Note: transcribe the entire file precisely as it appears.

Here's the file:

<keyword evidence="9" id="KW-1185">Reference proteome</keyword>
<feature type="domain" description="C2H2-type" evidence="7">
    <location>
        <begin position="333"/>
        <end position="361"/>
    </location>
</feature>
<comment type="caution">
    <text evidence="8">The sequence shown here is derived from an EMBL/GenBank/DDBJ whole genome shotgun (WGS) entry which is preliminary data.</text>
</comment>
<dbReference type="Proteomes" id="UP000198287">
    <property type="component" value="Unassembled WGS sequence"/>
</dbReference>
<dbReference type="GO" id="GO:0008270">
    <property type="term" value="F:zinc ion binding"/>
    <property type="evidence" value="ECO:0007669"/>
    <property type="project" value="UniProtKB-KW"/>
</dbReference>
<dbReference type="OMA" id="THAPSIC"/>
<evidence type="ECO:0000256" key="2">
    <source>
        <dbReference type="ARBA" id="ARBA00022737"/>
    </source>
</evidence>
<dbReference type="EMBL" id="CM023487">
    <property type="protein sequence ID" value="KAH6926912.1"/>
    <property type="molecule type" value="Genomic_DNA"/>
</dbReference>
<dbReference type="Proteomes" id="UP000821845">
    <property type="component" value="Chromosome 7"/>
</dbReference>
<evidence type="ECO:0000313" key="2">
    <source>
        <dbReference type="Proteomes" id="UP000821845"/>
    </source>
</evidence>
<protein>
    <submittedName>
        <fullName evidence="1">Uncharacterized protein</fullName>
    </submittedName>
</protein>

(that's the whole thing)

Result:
<keyword evidence="9" id="KW-1185">Reference proteome</keyword>
<feature type="domain" description="C2H2-type" evidence="7">
    <location>
        <begin position="333"/>
        <end position="361"/>
    </location>
</feature>
<comment type="caution">
    <text evidence="8">The sequence shown here is derived from an EMBL/GenBank/DDBJ whole genome shotgun (WGS) entry which is preliminary data.</text>
</comment>
<dbReference type="Proteomes" id="UP000198287">
    <property type="component" value="Unassembled WGS sequence"/>
</dbReference>
<dbReference type="GO" id="GO:0008270">
    <property type="term" value="F:zinc ion binding"/>
    <property type="evidence" value="ECO:0007669"/>
    <property type="project" value="UniProtKB-KW"/>
</dbReference>
<dbReference type="OMA" id="THAPSIC"/>
<evidence type="ECO:0000256" key="2">
    <source>
        <dbReference type="ARBA" id="ARBA00022737"/>
    </source>
</evidence>
<dbReference type="EMBL" id="CM023487">
    <property type="protein sequence ID" value="KAH6926912.1"/>
    <property type="molecule type" value="Genomic_DNA"/>
</dbReference>
<dbReference type="Proteomes" id="UP000821845">
    <property type="component" value="Chromosome 7"/>
</dbReference>
<evidence type="ECO:0000313" key="2">
    <source>
        <dbReference type="Proteomes" id="UP000821845"/>
    </source>
</evidence>
<protein>
    <submittedName>
        <fullName evidence="1">Uncharacterized protein</fullName>
    </submittedName>
</protein>